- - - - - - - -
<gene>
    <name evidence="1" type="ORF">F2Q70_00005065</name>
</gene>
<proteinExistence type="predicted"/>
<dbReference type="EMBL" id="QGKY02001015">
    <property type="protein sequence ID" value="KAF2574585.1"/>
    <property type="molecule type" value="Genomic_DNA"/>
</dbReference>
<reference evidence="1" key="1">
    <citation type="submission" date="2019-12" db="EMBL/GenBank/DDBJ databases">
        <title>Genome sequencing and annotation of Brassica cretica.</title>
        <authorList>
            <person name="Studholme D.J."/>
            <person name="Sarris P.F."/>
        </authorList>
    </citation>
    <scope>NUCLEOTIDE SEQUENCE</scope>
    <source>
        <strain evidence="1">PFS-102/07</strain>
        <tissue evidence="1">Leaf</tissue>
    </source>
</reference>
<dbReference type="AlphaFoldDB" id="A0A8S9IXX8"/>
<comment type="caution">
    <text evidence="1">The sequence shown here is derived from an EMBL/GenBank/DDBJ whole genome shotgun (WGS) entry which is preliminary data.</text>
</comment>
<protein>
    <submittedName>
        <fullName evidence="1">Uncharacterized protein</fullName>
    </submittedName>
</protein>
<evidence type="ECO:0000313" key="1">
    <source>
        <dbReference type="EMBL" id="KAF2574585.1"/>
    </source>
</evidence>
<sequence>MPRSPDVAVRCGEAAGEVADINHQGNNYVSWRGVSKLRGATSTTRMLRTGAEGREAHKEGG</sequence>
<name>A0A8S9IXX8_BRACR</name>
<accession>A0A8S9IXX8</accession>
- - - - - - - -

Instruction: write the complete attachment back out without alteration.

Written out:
<gene>
    <name evidence="1" type="ORF">F2Q70_00005065</name>
</gene>
<proteinExistence type="predicted"/>
<dbReference type="EMBL" id="QGKY02001015">
    <property type="protein sequence ID" value="KAF2574585.1"/>
    <property type="molecule type" value="Genomic_DNA"/>
</dbReference>
<reference evidence="1" key="1">
    <citation type="submission" date="2019-12" db="EMBL/GenBank/DDBJ databases">
        <title>Genome sequencing and annotation of Brassica cretica.</title>
        <authorList>
            <person name="Studholme D.J."/>
            <person name="Sarris P.F."/>
        </authorList>
    </citation>
    <scope>NUCLEOTIDE SEQUENCE</scope>
    <source>
        <strain evidence="1">PFS-102/07</strain>
        <tissue evidence="1">Leaf</tissue>
    </source>
</reference>
<dbReference type="AlphaFoldDB" id="A0A8S9IXX8"/>
<comment type="caution">
    <text evidence="1">The sequence shown here is derived from an EMBL/GenBank/DDBJ whole genome shotgun (WGS) entry which is preliminary data.</text>
</comment>
<protein>
    <submittedName>
        <fullName evidence="1">Uncharacterized protein</fullName>
    </submittedName>
</protein>
<evidence type="ECO:0000313" key="1">
    <source>
        <dbReference type="EMBL" id="KAF2574585.1"/>
    </source>
</evidence>
<sequence>MPRSPDVAVRCGEAAGEVADINHQGNNYVSWRGVSKLRGATSTTRMLRTGAEGREAHKEGG</sequence>
<name>A0A8S9IXX8_BRACR</name>
<accession>A0A8S9IXX8</accession>